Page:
What happens in our brain when we are afraid? Plus, is fear innate or learned?
I love horror movies – whether it be ghosts or monsters, gore or suspense – but I have plenty of friends who would rather do just about anything else than watch a masked man with a chainsaw. What is it that draws some people towards activities meant to scare, like horror movies or haunted houses, but makes others run screaming?
What happens in our brain when we are afraid?
Our response to scary situations is often described as our “flight-or-fight” response. In a scary situation, our body can produce adrenaline (which can lead to great feats of strength otherwise not possible under tamer circumstances) and groups of hormones called endorphins (also linked to exercise and positive mood enhancement).
A 2008 study in the Journal of Neurology also found that flooding the brain with dopamine is also linked to behaviors suggestive of fear and paranoia in rats. Since dopamine is also associated with pleasure, its release in scary situations, along with a so-called “rush” of adrenaline and endorphins can lead to an elevated mood or high. Some people enjoy this high more than others.
Most people do not actually want to live through a terrifying or traumatizing ordeal. The key difference with experiences like scary movies, haunted houses, and even roller coasters is that our brain can quickly process the threat and determine that it is not “real.” So if our senses trigger a fear response, for example if we suddenly feel the floor drop out from under us on an amusement park ride, our brain can immediately recognize that we are not in any real danger but are instead in a safe, controlled environment.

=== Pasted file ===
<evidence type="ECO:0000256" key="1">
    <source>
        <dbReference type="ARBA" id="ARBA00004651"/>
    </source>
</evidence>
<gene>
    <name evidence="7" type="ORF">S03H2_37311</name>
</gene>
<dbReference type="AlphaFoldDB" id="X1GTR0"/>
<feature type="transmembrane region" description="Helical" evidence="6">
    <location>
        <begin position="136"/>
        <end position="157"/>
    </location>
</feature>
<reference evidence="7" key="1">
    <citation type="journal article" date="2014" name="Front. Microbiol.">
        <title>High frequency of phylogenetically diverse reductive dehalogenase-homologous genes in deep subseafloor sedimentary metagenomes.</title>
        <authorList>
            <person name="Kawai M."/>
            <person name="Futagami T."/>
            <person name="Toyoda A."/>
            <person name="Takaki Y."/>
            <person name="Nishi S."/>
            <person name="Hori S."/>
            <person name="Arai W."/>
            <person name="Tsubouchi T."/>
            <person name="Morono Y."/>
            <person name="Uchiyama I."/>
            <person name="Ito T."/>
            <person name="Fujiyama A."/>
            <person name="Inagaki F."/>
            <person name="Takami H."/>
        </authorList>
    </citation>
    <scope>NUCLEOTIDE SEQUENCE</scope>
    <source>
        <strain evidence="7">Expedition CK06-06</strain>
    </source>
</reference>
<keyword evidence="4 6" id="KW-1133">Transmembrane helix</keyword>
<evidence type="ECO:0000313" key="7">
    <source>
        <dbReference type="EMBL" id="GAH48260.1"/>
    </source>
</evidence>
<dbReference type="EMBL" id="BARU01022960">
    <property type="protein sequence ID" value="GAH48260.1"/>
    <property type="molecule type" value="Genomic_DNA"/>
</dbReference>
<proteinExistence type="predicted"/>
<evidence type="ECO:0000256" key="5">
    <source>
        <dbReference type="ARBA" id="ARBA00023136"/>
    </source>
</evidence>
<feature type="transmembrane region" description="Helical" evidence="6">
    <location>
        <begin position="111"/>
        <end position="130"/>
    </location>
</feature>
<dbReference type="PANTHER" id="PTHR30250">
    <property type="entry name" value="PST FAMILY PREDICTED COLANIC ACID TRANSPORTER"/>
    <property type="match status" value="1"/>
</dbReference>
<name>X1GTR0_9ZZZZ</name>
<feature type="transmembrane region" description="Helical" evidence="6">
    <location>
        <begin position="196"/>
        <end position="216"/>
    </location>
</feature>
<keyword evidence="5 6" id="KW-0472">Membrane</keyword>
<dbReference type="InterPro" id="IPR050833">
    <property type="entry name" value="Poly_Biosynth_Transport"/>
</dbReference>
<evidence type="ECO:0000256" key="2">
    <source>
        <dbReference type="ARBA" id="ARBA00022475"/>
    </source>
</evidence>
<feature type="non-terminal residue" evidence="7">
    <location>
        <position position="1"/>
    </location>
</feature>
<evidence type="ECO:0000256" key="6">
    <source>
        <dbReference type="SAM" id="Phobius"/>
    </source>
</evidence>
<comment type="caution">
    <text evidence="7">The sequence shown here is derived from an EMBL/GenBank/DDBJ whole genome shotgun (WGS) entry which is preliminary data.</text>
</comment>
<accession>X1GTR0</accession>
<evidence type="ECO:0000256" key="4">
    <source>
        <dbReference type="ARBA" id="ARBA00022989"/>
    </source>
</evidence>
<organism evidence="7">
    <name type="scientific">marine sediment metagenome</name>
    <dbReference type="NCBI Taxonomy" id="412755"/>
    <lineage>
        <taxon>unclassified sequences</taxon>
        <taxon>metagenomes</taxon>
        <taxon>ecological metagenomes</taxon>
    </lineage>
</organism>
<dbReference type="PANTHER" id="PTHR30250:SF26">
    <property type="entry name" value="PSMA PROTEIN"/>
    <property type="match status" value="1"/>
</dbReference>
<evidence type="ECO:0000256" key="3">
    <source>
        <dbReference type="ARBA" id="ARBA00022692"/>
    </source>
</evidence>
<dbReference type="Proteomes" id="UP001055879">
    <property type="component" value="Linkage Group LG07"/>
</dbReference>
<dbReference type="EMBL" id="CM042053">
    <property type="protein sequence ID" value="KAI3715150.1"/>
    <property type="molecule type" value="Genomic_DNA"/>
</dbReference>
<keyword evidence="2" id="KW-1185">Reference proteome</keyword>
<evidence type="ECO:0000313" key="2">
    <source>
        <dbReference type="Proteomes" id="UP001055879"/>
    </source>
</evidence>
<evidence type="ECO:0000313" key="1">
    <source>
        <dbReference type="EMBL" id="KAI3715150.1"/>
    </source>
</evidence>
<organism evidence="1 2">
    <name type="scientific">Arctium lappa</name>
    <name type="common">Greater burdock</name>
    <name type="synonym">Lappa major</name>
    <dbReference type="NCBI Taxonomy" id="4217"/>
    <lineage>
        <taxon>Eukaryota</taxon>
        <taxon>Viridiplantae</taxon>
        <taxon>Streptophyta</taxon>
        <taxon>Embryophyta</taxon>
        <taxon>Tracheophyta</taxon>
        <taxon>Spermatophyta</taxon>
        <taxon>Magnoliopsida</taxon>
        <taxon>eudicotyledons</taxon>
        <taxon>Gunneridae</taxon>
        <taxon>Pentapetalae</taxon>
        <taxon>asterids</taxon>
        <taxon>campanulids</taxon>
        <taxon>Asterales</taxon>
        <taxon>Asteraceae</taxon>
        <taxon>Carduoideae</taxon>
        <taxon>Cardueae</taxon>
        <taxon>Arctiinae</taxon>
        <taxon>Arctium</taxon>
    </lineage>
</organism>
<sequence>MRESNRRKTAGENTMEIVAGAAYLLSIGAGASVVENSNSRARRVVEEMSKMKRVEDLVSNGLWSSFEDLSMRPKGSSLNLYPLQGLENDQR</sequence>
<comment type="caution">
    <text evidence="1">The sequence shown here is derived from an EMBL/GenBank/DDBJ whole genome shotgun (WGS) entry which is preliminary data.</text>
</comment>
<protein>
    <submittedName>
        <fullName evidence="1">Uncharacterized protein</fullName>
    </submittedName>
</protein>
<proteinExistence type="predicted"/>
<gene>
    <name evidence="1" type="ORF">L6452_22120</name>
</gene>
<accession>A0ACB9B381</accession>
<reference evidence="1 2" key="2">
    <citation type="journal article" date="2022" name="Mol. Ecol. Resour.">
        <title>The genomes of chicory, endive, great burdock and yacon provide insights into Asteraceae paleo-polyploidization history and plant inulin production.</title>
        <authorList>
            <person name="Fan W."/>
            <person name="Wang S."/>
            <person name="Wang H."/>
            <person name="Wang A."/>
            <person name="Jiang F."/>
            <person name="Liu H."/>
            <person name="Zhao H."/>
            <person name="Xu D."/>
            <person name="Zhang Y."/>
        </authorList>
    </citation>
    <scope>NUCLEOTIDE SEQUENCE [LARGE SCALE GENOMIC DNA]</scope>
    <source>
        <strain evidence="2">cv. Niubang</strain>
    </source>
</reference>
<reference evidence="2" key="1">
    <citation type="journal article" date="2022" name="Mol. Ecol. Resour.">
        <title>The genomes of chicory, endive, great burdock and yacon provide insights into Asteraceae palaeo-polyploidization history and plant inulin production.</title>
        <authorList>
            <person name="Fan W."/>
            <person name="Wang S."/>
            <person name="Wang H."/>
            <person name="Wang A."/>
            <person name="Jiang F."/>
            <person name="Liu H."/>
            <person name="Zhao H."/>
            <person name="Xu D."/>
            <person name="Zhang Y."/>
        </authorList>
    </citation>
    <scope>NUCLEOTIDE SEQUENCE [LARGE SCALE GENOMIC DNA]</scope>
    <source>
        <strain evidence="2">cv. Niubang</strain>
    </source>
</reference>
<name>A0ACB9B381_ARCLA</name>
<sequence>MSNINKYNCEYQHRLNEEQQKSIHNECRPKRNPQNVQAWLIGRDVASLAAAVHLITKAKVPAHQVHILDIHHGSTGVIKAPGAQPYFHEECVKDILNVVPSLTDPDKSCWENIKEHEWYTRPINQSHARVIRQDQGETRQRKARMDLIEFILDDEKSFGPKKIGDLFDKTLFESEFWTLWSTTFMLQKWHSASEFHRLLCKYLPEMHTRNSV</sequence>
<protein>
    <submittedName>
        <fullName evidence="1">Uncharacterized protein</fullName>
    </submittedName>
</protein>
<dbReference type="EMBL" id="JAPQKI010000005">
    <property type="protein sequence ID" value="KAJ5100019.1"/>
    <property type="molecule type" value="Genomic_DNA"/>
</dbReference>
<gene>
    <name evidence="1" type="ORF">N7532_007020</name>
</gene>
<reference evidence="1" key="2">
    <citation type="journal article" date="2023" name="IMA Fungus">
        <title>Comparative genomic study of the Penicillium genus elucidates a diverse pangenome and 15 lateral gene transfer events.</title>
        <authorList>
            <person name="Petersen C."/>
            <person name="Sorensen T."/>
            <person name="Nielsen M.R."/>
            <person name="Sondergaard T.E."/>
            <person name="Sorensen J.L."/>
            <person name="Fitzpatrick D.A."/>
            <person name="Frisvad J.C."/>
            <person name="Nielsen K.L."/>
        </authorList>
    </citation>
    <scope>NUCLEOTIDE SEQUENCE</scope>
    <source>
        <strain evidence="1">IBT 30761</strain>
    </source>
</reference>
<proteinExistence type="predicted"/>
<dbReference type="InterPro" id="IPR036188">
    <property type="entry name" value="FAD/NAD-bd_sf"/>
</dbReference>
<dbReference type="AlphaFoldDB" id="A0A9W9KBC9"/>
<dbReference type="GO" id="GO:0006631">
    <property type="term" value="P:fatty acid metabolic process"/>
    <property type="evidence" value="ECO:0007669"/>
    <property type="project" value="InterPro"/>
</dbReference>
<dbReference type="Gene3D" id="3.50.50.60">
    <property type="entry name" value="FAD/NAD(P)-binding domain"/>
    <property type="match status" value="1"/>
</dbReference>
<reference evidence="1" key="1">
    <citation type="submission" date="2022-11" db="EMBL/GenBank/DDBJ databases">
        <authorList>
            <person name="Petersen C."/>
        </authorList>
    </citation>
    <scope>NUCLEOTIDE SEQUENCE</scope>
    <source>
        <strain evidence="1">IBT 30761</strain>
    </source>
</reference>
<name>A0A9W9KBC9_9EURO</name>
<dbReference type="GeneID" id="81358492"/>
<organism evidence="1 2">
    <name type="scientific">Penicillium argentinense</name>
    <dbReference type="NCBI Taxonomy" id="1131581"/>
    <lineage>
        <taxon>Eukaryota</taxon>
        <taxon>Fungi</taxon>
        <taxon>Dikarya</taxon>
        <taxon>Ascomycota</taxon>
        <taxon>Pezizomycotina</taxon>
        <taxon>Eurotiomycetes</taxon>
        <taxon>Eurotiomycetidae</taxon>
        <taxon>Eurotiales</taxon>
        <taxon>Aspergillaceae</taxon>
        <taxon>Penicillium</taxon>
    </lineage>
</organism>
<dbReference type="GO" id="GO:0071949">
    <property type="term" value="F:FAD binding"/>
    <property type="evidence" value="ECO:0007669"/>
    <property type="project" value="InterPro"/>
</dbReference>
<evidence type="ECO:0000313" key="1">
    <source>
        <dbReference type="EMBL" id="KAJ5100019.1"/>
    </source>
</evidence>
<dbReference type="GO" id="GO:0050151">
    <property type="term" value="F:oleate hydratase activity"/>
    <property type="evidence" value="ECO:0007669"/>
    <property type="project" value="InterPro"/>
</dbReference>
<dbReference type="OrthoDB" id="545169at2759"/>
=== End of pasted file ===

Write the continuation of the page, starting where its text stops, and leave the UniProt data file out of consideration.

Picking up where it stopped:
Although psychologists have not identified a “fear center” in the brain, the amygdala, nestled between the temporal lobes, appears to be involved in how we process scary situations or threats. Animals with amygdala damage are observed to be tamer and have less of a flight-or-fight response. Neural activity is also observed in the human amygdala, along with increased heart rate, when threats are introduced. Evidence for the dominant role in fear response played by the amygdala was further found in a 1995 study in the Journal of Neuroscience of a woman known as “SM” with a rare genetic disorder, Urbach-Wiethe disease, which caused her amygdala to harden and shrink. Not only could “SM” not recognize fearful expressions, she also showed no signs of fear in typically scary situations like haunted houses or when surrounded by venomous snakes.
See Also: Why Do We Like to Be Scared?
Is fear innate or learned?
Some fears are innate, like the fear that tells you not to jump off that platform, even though you know you are safely tied to a bungee cord that will keep you from hitting the ground. We depend on these fears for our survival. However, we can also be conditioned to fear things that otherwise would not be scary.